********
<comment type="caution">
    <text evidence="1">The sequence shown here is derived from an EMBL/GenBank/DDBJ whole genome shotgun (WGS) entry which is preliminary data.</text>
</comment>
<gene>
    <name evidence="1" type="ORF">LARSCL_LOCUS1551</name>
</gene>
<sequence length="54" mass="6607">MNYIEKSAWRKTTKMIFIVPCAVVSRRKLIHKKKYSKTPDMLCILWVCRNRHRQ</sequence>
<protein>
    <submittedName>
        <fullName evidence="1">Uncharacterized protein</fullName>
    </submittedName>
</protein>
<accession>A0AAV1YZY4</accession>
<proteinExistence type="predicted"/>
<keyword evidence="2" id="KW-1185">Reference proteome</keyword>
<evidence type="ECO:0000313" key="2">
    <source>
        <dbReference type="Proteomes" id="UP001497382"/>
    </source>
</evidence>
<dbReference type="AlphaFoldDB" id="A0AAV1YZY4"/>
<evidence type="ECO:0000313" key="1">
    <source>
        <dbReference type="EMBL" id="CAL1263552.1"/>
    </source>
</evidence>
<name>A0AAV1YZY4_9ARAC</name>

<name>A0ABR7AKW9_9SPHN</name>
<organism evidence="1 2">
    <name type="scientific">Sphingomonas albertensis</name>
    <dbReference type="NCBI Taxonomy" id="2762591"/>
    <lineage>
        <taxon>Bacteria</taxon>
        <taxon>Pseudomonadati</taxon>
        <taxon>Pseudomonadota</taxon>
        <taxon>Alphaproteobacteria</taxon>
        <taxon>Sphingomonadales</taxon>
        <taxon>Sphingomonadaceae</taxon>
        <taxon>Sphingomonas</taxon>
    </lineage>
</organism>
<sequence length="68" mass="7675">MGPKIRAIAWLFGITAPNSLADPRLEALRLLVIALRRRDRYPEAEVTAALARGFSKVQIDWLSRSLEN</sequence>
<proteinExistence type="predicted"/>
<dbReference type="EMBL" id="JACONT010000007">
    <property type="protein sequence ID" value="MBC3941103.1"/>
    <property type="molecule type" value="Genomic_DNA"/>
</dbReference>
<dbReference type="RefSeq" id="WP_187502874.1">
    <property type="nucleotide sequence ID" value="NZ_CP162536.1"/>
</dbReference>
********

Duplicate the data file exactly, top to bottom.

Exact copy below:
<comment type="caution">
    <text evidence="1">The sequence shown here is derived from an EMBL/GenBank/DDBJ whole genome shotgun (WGS) entry which is preliminary data.</text>
</comment>
<gene>
    <name evidence="1" type="ORF">LARSCL_LOCUS1551</name>
</gene>
<sequence length="54" mass="6607">MNYIEKSAWRKTTKMIFIVPCAVVSRRKLIHKKKYSKTPDMLCILWVCRNRHRQ</sequence>
<protein>
    <submittedName>
        <fullName evidence="1">Uncharacterized protein</fullName>
    </submittedName>
</protein>
<accession>A0AAV1YZY4</accession>
<proteinExistence type="predicted"/>
<keyword evidence="2" id="KW-1185">Reference proteome</keyword>
<evidence type="ECO:0000313" key="2">
    <source>
        <dbReference type="Proteomes" id="UP001497382"/>
    </source>
</evidence>
<dbReference type="AlphaFoldDB" id="A0AAV1YZY4"/>
<evidence type="ECO:0000313" key="1">
    <source>
        <dbReference type="EMBL" id="CAL1263552.1"/>
    </source>
</evidence>
<name>A0AAV1YZY4_9ARAC</name>

<name>A0ABR7AKW9_9SPHN</name>
<organism evidence="1 2">
    <name type="scientific">Sphingomonas albertensis</name>
    <dbReference type="NCBI Taxonomy" id="2762591"/>
    <lineage>
        <taxon>Bacteria</taxon>
        <taxon>Pseudomonadati</taxon>
        <taxon>Pseudomonadota</taxon>
        <taxon>Alphaproteobacteria</taxon>
        <taxon>Sphingomonadales</taxon>
        <taxon>Sphingomonadaceae</taxon>
        <taxon>Sphingomonas</taxon>
    </lineage>
</organism>
<sequence length="68" mass="7675">MGPKIRAIAWLFGITAPNSLADPRLEALRLLVIALRRRDRYPEAEVTAALARGFSKVQIDWLSRSLEN</sequence>
<proteinExistence type="predicted"/>
<dbReference type="EMBL" id="JACONT010000007">
    <property type="protein sequence ID" value="MBC3941103.1"/>
    <property type="molecule type" value="Genomic_DNA"/>
</dbReference>
<dbReference type="RefSeq" id="WP_187502874.1">
    <property type="nucleotide sequence ID" value="NZ_CP162536.1"/>
</dbReference>